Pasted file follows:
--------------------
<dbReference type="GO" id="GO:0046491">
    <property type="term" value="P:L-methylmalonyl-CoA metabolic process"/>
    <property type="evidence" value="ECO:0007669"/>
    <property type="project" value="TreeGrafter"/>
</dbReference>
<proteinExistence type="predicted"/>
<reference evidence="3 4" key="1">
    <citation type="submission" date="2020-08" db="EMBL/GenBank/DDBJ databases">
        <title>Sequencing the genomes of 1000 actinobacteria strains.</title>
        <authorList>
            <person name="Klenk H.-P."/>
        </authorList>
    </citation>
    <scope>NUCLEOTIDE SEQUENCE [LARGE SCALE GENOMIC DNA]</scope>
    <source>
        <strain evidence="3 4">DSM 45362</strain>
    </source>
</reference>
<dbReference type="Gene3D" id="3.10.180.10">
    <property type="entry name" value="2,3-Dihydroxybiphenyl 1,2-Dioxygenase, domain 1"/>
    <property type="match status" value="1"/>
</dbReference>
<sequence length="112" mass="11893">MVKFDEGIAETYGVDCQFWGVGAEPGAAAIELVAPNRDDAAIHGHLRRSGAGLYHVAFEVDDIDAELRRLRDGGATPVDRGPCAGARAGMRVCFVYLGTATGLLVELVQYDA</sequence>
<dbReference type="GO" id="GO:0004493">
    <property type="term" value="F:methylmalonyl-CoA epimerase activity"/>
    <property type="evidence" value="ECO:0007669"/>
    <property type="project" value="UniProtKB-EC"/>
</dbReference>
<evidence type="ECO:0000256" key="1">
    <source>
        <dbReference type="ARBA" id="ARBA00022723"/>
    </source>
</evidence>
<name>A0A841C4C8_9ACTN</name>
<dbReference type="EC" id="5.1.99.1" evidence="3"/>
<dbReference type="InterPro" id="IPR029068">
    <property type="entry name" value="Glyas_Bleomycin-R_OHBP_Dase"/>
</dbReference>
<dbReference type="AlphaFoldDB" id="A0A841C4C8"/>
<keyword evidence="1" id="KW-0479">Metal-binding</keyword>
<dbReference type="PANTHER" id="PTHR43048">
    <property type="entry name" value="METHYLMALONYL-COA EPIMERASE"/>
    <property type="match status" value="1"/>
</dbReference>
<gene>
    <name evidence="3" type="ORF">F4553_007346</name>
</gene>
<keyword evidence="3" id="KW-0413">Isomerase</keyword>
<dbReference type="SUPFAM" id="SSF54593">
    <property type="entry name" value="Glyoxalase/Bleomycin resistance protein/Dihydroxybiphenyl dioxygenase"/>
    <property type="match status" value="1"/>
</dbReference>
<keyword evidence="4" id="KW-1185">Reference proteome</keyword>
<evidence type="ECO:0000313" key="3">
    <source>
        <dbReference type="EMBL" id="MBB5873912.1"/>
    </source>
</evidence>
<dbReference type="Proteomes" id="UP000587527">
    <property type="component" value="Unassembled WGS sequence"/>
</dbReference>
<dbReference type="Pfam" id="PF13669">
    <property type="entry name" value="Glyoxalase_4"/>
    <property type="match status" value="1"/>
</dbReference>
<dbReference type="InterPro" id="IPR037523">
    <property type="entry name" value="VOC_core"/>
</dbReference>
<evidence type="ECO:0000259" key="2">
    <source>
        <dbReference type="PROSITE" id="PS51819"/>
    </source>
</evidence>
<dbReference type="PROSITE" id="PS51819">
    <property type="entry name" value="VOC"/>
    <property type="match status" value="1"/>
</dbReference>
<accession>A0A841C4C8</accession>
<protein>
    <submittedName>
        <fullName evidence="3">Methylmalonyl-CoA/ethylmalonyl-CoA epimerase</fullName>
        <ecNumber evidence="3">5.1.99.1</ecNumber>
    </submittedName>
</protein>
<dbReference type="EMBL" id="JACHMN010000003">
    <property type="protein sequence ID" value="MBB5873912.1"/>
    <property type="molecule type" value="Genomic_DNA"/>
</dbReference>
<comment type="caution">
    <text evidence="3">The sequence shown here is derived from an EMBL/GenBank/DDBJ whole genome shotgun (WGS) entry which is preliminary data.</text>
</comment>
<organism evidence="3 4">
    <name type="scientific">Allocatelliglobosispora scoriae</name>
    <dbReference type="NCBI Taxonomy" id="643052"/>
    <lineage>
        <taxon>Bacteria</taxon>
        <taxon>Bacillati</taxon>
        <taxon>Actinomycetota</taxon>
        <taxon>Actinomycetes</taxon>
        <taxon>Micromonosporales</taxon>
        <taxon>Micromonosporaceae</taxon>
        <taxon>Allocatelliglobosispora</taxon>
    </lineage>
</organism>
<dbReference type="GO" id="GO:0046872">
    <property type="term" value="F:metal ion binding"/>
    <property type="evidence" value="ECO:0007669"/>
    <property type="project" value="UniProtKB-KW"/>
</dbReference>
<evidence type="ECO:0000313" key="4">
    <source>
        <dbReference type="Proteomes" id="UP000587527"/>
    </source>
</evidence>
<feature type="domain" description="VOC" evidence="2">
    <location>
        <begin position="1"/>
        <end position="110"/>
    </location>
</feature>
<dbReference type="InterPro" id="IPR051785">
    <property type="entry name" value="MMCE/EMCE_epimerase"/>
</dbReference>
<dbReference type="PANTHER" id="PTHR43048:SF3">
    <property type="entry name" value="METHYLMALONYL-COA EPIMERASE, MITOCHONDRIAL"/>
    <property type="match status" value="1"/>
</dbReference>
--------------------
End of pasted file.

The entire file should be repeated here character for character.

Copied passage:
<dbReference type="GO" id="GO:0046491">
    <property type="term" value="P:L-methylmalonyl-CoA metabolic process"/>
    <property type="evidence" value="ECO:0007669"/>
    <property type="project" value="TreeGrafter"/>
</dbReference>
<proteinExistence type="predicted"/>
<reference evidence="3 4" key="1">
    <citation type="submission" date="2020-08" db="EMBL/GenBank/DDBJ databases">
        <title>Sequencing the genomes of 1000 actinobacteria strains.</title>
        <authorList>
            <person name="Klenk H.-P."/>
        </authorList>
    </citation>
    <scope>NUCLEOTIDE SEQUENCE [LARGE SCALE GENOMIC DNA]</scope>
    <source>
        <strain evidence="3 4">DSM 45362</strain>
    </source>
</reference>
<dbReference type="Gene3D" id="3.10.180.10">
    <property type="entry name" value="2,3-Dihydroxybiphenyl 1,2-Dioxygenase, domain 1"/>
    <property type="match status" value="1"/>
</dbReference>
<sequence length="112" mass="11893">MVKFDEGIAETYGVDCQFWGVGAEPGAAAIELVAPNRDDAAIHGHLRRSGAGLYHVAFEVDDIDAELRRLRDGGATPVDRGPCAGARAGMRVCFVYLGTATGLLVELVQYDA</sequence>
<dbReference type="GO" id="GO:0004493">
    <property type="term" value="F:methylmalonyl-CoA epimerase activity"/>
    <property type="evidence" value="ECO:0007669"/>
    <property type="project" value="UniProtKB-EC"/>
</dbReference>
<evidence type="ECO:0000256" key="1">
    <source>
        <dbReference type="ARBA" id="ARBA00022723"/>
    </source>
</evidence>
<name>A0A841C4C8_9ACTN</name>
<dbReference type="EC" id="5.1.99.1" evidence="3"/>
<dbReference type="InterPro" id="IPR029068">
    <property type="entry name" value="Glyas_Bleomycin-R_OHBP_Dase"/>
</dbReference>
<dbReference type="AlphaFoldDB" id="A0A841C4C8"/>
<keyword evidence="1" id="KW-0479">Metal-binding</keyword>
<dbReference type="PANTHER" id="PTHR43048">
    <property type="entry name" value="METHYLMALONYL-COA EPIMERASE"/>
    <property type="match status" value="1"/>
</dbReference>
<gene>
    <name evidence="3" type="ORF">F4553_007346</name>
</gene>
<keyword evidence="3" id="KW-0413">Isomerase</keyword>
<dbReference type="SUPFAM" id="SSF54593">
    <property type="entry name" value="Glyoxalase/Bleomycin resistance protein/Dihydroxybiphenyl dioxygenase"/>
    <property type="match status" value="1"/>
</dbReference>
<keyword evidence="4" id="KW-1185">Reference proteome</keyword>
<evidence type="ECO:0000313" key="3">
    <source>
        <dbReference type="EMBL" id="MBB5873912.1"/>
    </source>
</evidence>
<dbReference type="Proteomes" id="UP000587527">
    <property type="component" value="Unassembled WGS sequence"/>
</dbReference>
<dbReference type="Pfam" id="PF13669">
    <property type="entry name" value="Glyoxalase_4"/>
    <property type="match status" value="1"/>
</dbReference>
<dbReference type="InterPro" id="IPR037523">
    <property type="entry name" value="VOC_core"/>
</dbReference>
<evidence type="ECO:0000259" key="2">
    <source>
        <dbReference type="PROSITE" id="PS51819"/>
    </source>
</evidence>
<dbReference type="PROSITE" id="PS51819">
    <property type="entry name" value="VOC"/>
    <property type="match status" value="1"/>
</dbReference>
<accession>A0A841C4C8</accession>
<protein>
    <submittedName>
        <fullName evidence="3">Methylmalonyl-CoA/ethylmalonyl-CoA epimerase</fullName>
        <ecNumber evidence="3">5.1.99.1</ecNumber>
    </submittedName>
</protein>
<dbReference type="EMBL" id="JACHMN010000003">
    <property type="protein sequence ID" value="MBB5873912.1"/>
    <property type="molecule type" value="Genomic_DNA"/>
</dbReference>
<comment type="caution">
    <text evidence="3">The sequence shown here is derived from an EMBL/GenBank/DDBJ whole genome shotgun (WGS) entry which is preliminary data.</text>
</comment>
<organism evidence="3 4">
    <name type="scientific">Allocatelliglobosispora scoriae</name>
    <dbReference type="NCBI Taxonomy" id="643052"/>
    <lineage>
        <taxon>Bacteria</taxon>
        <taxon>Bacillati</taxon>
        <taxon>Actinomycetota</taxon>
        <taxon>Actinomycetes</taxon>
        <taxon>Micromonosporales</taxon>
        <taxon>Micromonosporaceae</taxon>
        <taxon>Allocatelliglobosispora</taxon>
    </lineage>
</organism>
<dbReference type="GO" id="GO:0046872">
    <property type="term" value="F:metal ion binding"/>
    <property type="evidence" value="ECO:0007669"/>
    <property type="project" value="UniProtKB-KW"/>
</dbReference>
<evidence type="ECO:0000313" key="4">
    <source>
        <dbReference type="Proteomes" id="UP000587527"/>
    </source>
</evidence>
<feature type="domain" description="VOC" evidence="2">
    <location>
        <begin position="1"/>
        <end position="110"/>
    </location>
</feature>
<dbReference type="InterPro" id="IPR051785">
    <property type="entry name" value="MMCE/EMCE_epimerase"/>
</dbReference>
<dbReference type="PANTHER" id="PTHR43048:SF3">
    <property type="entry name" value="METHYLMALONYL-COA EPIMERASE, MITOCHONDRIAL"/>
    <property type="match status" value="1"/>
</dbReference>